Long-standing law in Pennsylvania is that the most important consideration when determining custody is the best interest of the child. To determine the child’s best interests, the court must look at all factors that legitimately impact the child physically, intellectually, morally and spiritually.
The court will take many factors into account to make this determination, including but not limited to the child’s preference, custody arrangements of sibling, which party has typically been the primary caretaker, etc.
Do grandparents have custody and visitation rights?
Yes. In Pennsylvania, the Grandparents Visitation Act provides grandparents with automatic standing to bring a petition for physical and legal custody of a grandchild. If it is in the best interest of the child not to be in the custody of either parent and if it is in the best interest of the child to be in the custody of the grandparent, the court may award physical and legal custody to the grandparent.
This applies to grandparents who (1) have genuine care and concern for the child; (2) whose relationship with the child began with the consent of a parent of the child or pursuant to an order of court; and (3) who for 12 months has assumed the role and responsibilities of the child’s parent.
Grandparents may also petition for partial custody and visitation. If an unmarried child has resided with his grandparents for a period of 12 months or more and is subsequently removed from the home by his parents, the grandparents may petition the court for an order granting them reasonable partial custody or visitation rights, or both, to the child. This custody may not interfere with the parent-child relationship.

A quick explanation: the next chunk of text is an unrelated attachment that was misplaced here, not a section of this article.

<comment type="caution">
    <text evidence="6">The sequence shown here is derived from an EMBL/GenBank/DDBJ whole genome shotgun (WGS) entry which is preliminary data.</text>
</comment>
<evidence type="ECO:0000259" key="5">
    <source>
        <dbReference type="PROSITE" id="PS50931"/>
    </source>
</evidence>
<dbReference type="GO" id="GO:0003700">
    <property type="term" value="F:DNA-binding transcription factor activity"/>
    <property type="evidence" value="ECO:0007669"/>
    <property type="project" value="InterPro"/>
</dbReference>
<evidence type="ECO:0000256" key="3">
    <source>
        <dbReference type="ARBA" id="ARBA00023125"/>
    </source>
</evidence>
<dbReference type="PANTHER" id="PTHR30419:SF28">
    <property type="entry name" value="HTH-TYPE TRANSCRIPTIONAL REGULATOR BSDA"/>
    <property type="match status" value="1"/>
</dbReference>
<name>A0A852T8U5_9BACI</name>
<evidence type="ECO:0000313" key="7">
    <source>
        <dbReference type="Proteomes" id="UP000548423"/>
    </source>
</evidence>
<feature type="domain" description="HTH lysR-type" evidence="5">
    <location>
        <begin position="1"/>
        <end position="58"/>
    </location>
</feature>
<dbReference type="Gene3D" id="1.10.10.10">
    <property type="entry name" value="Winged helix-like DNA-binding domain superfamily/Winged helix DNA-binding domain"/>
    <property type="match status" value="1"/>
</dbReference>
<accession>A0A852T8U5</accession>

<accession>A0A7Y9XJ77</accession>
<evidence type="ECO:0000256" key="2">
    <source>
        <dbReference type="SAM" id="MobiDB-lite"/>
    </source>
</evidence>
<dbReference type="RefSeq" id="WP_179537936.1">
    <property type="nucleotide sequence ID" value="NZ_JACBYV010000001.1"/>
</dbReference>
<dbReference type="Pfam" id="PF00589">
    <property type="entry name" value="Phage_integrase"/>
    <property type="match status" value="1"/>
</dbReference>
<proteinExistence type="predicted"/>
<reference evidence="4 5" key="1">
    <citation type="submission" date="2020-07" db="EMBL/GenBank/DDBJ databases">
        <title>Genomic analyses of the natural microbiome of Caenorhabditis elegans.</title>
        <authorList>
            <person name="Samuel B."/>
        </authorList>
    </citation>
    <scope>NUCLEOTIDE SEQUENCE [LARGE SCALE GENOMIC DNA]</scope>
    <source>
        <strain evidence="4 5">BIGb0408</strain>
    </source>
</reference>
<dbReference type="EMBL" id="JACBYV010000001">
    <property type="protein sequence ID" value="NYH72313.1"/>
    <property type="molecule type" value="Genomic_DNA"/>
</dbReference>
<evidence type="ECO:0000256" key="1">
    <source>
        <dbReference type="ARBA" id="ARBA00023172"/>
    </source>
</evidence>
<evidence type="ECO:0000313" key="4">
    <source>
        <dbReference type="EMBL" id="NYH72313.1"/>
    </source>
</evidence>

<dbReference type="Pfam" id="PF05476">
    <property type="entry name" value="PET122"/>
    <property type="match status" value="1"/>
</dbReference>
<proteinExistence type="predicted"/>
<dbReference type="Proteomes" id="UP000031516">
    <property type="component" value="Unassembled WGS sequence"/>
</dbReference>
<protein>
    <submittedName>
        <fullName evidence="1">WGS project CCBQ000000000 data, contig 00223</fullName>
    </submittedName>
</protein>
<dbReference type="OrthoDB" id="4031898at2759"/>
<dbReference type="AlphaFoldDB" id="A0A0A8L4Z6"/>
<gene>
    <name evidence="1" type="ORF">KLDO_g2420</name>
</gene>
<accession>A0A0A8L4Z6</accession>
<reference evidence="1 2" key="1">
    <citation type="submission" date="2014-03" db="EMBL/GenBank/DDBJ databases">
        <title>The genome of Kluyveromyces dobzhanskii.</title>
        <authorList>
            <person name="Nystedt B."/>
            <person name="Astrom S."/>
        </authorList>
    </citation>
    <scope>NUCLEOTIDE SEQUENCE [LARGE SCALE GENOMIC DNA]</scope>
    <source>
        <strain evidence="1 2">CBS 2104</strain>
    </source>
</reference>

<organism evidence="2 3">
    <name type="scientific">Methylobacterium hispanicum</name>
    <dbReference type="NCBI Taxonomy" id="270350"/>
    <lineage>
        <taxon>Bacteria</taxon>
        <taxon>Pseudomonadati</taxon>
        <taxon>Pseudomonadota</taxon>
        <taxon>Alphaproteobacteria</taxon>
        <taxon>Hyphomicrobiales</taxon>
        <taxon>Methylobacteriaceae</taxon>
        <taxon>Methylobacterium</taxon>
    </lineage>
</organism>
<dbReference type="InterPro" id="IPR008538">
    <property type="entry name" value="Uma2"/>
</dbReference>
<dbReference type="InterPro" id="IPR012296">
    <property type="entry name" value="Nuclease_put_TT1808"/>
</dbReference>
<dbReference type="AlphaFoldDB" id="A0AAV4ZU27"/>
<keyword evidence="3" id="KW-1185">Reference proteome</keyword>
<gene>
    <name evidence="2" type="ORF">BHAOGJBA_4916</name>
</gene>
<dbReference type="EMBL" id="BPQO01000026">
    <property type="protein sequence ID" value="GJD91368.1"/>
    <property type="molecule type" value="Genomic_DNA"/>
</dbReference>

It is also important to note that the time frame cannot be met by having the child and parent living with grandparents.
Pennsylvania uses the “Income Shares” model to determine child support. Child and spousal support shall be awarded pursuant to the Pennsylvania child support guidelines as established by general rule by the Supreme Court, so that persons similarly situated shall be treated similarly. The guideline shall be based upon the reasonable needs of the child or spouse seeking support and the ability of the obligor to provide support. In determining the reasonable needs of the child or spouse seeking support and the ability of the obligor to provide support, the guideline shall place primary emphasis on the net incomes and earning capacities of the parties, with allowable deviations for unusual needs, extraordinary expenses and other factors, such as the parties’ assets, as warrant special attention.
In every proceeding to establish or modify an order which requires the payment of child support, the court shall ascertain the ability of each parent to provide health care coverage for the children of the parties, and the order shall provide health care coverage for each child as appropriate.